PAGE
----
Things began to change in the 1990s, when new summer activities were introduced, including croquet and tennis. The tennis courts are still there today, though in a fairly dilapidated state. Sabagh also describes Bianchi’s nightlife “for children. It was mostly about inviting our friends to come to play in the garden or the other way around. Children freely moved between villas in Bianchi without their parents’ supervision, without them worrying at all, because of the safe and friendly atmosphere. We also used to go around the streets barefoot.”
The winds of change brought cyber-cafés in the 1990s, and many children “would spend their time after the beach playing online games such as Counterstrike”.
The Agami Palace Hotel, a four-storey building, was one of the most popular in the area from the 1950s to 1970s. It had its own electricity generators, and many Egyptian and foreign bands played there, including Titan’s Groan in the 1960s. Roger Sciachettano, a band member, recalls that “if the sea was warm we swam with our friends all the way to the reef some two km away from the shore.”
Other famous Egyptian cover bands playing at the hotel included The Dreamers, the Aristocrats and Les Petits Chats. The ballrooms were beautifully arranged with flowers on every table, and the waiters wore brown galabiyas embroidered with gold thread or tuxedos. Later the Four M, a band including singers Ezzat Abu Auf, Amr Diab, and Hisham Abbas, partied there in the 1990s.
Bianchi today (courtesy of Hazem El-Attar)
An Italian-Greek resident of Agami recounts the good old days at the resort.
“We had a house in Agami from the 1940s to the 1960s. It had no mod cons, but we had a generator and an icebox. The Bedouin would grow figs and tomatoes and bring us fruit every morning,” she said.
“We would stay there for a week or two and hardly see a soul except at weekends. My brother and I would slide down the sides of the troughs the tomatoes were grown in, and the Bedouin would furiously chase us out. There were early morning swims, long walks along the beach collecting seashells, and sometimes there were a lot of jellyfish washed up on the shore. By noon they were just puddles of water. Life was simple: this is how we knew it and how we remember it, but today Agami is an entirely different place.”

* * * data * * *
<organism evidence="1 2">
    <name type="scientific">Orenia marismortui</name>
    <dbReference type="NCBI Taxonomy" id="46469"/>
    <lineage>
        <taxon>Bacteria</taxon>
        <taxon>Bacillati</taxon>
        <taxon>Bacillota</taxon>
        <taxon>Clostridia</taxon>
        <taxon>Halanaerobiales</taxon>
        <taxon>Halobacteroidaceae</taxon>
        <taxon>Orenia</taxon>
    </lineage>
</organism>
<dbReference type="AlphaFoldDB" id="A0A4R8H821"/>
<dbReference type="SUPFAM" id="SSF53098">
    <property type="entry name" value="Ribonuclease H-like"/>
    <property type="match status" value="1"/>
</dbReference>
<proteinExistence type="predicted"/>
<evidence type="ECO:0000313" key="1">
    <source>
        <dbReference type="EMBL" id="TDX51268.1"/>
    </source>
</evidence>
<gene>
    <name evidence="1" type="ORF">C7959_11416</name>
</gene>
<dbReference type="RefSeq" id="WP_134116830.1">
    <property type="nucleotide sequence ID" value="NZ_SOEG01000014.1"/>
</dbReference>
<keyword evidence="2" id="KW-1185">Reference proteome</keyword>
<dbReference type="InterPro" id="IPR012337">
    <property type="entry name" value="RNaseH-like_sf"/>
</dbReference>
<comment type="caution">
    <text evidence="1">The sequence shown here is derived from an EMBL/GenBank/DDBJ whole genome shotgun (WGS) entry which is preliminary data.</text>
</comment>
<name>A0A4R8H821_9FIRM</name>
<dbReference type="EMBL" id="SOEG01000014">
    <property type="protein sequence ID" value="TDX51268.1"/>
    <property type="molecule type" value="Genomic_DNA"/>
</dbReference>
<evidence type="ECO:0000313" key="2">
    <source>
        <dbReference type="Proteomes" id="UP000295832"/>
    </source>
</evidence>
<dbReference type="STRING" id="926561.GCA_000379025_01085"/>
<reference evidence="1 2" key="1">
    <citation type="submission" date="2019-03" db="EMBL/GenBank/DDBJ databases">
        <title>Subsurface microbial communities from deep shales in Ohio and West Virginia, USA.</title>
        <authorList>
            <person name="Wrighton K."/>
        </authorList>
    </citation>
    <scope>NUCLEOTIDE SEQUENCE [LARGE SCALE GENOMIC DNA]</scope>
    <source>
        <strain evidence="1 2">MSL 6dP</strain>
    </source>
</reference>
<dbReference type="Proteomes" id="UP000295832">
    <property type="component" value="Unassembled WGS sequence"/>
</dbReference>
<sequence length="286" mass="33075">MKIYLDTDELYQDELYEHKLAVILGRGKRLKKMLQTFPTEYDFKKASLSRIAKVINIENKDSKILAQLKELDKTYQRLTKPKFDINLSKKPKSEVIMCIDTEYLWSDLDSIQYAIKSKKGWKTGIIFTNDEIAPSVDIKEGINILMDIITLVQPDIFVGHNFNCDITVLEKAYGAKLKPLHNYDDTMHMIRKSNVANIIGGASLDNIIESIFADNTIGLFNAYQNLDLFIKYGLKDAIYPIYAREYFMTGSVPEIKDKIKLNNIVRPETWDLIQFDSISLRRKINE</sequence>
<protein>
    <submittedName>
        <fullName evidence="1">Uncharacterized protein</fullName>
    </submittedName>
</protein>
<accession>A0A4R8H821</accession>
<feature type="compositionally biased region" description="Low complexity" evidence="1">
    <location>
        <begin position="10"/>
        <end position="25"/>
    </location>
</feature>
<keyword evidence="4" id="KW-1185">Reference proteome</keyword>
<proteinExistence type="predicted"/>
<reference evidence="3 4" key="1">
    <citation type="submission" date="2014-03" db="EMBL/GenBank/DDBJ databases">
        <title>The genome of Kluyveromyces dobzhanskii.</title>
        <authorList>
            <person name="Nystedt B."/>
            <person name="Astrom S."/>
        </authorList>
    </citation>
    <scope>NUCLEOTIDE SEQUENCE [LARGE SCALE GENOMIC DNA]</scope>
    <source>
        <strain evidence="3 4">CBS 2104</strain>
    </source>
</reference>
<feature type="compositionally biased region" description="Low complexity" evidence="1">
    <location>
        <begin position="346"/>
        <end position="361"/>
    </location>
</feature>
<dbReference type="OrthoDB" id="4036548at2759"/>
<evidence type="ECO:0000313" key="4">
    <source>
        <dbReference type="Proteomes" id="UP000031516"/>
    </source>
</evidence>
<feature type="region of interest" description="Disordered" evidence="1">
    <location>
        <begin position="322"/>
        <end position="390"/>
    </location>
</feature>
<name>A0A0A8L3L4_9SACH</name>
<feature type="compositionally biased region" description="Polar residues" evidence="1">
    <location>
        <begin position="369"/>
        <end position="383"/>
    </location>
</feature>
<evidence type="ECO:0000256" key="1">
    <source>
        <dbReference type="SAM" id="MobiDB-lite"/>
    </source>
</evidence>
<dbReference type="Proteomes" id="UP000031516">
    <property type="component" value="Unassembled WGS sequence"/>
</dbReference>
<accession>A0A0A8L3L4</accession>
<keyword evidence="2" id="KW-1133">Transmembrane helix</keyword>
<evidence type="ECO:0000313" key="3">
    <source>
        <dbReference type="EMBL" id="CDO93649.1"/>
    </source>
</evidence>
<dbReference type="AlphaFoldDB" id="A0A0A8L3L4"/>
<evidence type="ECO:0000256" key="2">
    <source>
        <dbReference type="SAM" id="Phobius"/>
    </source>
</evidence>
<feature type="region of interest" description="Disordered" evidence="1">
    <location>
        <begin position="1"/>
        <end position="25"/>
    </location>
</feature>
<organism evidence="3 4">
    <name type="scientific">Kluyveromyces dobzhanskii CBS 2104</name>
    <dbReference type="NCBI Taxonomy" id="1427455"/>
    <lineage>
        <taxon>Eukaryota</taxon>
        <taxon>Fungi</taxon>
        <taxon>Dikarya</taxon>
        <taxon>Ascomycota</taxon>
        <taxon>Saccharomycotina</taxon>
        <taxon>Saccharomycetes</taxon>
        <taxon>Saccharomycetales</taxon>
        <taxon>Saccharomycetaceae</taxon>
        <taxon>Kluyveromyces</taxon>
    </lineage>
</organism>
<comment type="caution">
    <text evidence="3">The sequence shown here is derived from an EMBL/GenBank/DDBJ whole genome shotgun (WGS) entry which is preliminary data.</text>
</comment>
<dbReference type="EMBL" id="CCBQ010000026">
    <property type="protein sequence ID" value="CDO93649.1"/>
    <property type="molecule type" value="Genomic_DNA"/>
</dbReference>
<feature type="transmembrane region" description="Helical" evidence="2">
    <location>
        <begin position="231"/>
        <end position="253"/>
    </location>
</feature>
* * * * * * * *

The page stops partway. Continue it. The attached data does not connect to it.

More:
The Steak House, Leonardo Da Vinci’s, and Michael’s were some of the restaurants mainly owned and managed by Greeks, Italians, Lebanese and native Alexandrians. Other more casual restaurants included the Wimpy and Andrea’s. Each spot had its own style: some were formal, semi-formal, or completely casual.
“It was quite spectacular, people gathering on the beach and then at night in a restaurant or bar wearing a different outfit and in a different mood. I loved how people of different backgrounds and social classes came together to enjoy the summer,” Sabagh said.
A number of villas also opened their doors to vacationers, hiring a chef and a bartender for the night and throwing casual parties for anyone who wished to join. They included the Villa Christina, the Beachhouse, and O’bar.
From 2000 onwards there were many changes, especially after the original residents sold their villas. “Agami still had it,” Omar Mansour, a lawyer and hotel owner and the son of one of the oldest Bedouin residents of Agami, said of that time. It kept its old glory at least until 2011, he said.